Watching our military at work at WNCC career fair | NevadaAppeal.com

Watching our military at work at WNCC career fair

Kelli Du Fresne

There’s no competing with the Army and Navy if you’re a small-town newspaper. At least not at the job fair.

As I sat in the back of the room Thursday morning at Western Nevada Community College’s annual fete, away from the crush of people surrounding the Army and Navy booths, I tried to ignore those twinges of jealousy over the swag being passed out by the bagful — my tax dollars at work.

Our Jolly Ranchers and free papers didn’t compare to the T-shirts, water bottles, key chains and $20,000 signing bonuses being handed out by the uniformed men.

Nobody stopped by our table to sing impromptu, beautiful a capella versions of the “Star Spangled Banner,” but a sophomore from Yerington piped out a stirring rendition for the Army.

We just don’t rate. But I had goose bumps and tears in my eye nonetheless.

Another advantage of the Navy and Army is you can earn up to $50,000 to go to college after time in the military. For our part, we’ll require you to go to college and repay your student loans on your own.

As a journalist, there’s no guarantee you won’t be shot at as many times as if you’re a soldier. You’ll definitely be yelled at less as a journalist, though only slightly. It’s doubtful you’ll be required to wear green or dress in all white, but it may still be necessary for you to crawl through the mud on your belly.

You also won’t be up before dawn for P.T. training — if you’ve seen the majority of journalists, you’d know that for a fact.

Don’t get me wrong, serving your country in the armed forces is an honorable profession, but so, to me, is journalism.

We aim to be the voice of those who have none.

What’s surprising is how so many people take our voice for granted.

Thursday at the Career Fair I overheard some comments that took me by surprise.

One girl glanced at the front page and said “nothing exciting.” A shock to me as our lead headline Thursday read “Murder suspect caught.” What’s not exciting about that? A Carson City man had allegedly stabbed a man to death, shot his wife twice, and been on the run from the law for two months. Nothing exciting.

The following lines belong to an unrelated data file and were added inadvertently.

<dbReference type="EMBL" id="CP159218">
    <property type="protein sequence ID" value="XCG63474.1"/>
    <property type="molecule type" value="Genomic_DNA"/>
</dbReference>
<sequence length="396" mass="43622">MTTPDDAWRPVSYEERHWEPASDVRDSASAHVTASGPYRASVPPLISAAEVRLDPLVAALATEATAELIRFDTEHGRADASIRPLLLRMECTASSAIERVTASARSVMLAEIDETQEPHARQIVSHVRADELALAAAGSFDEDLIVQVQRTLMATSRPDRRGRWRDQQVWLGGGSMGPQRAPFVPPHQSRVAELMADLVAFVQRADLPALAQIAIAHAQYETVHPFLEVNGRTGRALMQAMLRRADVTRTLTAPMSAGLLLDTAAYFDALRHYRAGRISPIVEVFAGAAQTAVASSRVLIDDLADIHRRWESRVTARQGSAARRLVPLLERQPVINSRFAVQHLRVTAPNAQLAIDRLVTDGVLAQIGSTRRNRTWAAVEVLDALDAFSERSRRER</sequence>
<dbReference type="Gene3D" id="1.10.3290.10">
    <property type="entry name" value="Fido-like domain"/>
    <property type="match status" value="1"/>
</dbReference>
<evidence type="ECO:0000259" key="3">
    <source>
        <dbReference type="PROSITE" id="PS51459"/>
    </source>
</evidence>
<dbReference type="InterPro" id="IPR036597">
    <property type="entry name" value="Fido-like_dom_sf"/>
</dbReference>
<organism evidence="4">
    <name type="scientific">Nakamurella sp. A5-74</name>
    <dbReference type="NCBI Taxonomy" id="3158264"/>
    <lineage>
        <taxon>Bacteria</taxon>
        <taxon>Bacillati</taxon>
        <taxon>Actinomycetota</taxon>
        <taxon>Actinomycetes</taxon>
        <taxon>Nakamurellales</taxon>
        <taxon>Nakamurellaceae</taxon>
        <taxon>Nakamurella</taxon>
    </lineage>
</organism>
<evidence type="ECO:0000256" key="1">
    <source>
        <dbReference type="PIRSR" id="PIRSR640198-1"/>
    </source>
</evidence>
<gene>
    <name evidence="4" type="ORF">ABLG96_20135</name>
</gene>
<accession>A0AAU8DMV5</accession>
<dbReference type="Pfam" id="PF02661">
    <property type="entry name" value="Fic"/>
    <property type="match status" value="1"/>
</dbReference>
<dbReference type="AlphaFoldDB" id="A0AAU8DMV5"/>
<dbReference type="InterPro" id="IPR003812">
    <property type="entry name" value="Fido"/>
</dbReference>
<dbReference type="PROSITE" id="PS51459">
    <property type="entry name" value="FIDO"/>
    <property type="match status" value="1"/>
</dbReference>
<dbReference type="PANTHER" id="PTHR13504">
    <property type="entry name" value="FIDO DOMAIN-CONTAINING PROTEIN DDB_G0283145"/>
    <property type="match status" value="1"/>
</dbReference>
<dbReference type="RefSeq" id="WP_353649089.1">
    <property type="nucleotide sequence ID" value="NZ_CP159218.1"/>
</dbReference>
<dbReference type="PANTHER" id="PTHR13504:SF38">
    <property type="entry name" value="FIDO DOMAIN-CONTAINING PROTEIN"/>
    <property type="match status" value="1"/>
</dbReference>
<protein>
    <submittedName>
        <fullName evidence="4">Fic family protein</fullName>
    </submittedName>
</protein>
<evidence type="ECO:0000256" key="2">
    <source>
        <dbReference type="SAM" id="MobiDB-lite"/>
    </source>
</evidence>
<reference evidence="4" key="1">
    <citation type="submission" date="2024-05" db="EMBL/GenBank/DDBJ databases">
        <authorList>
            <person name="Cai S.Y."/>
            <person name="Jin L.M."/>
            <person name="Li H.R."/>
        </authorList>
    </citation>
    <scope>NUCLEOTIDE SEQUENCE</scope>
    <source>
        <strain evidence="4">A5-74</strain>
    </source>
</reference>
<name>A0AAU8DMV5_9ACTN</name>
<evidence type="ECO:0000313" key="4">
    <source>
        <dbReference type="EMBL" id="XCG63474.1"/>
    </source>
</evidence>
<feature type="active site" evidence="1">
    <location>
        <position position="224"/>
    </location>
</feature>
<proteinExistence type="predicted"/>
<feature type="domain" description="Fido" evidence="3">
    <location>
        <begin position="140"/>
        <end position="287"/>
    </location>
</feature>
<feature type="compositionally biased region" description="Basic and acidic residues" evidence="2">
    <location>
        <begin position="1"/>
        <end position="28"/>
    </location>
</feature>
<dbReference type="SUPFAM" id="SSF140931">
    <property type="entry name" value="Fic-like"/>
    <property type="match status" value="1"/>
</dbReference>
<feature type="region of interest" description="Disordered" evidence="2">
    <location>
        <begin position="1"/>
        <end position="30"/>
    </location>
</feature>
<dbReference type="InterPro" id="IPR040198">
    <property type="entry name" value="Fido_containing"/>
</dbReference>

Her friend looked and asked, “What’s the weather today?” This wouldn’t be quite so ironic if we didn’t live in Nevada where the weather can change 16 times in a day.

Another young lady sauntered up, pointed to the picture of the murder suspect and said, “I kicked it with him a few days before this happened.”

I had to ask about that twice. First because I’m a bit behind the times and it took me a minute to figure out “kicked it.” Secondly because it’s just shocking to think he once just hung out with friends. It’s sad, but I suspect his days of hanging out just multiplied when he was caught in Indiana.

One woman stopped by to ask the phone number to our circulation department so she could call about her delivery person. Assuming she hadn’t got her paper I offered her one. But she wanted to call and commend her delivery person who does “an excellent job.”

For the most part, students were shy, asking few questions and basically trick or treating from booth to booth. Some said they had their eye on engineering and many asked what skills it takes to be a news reporter.

And so I spent the morning “kicking it” at the job fair leaving with no water bottles, key chains or T-shirts, a bit of an education in slang and suffering from the pangs of jealousy.

Kelli Du Fresne is features editor of the Nevada Appeal.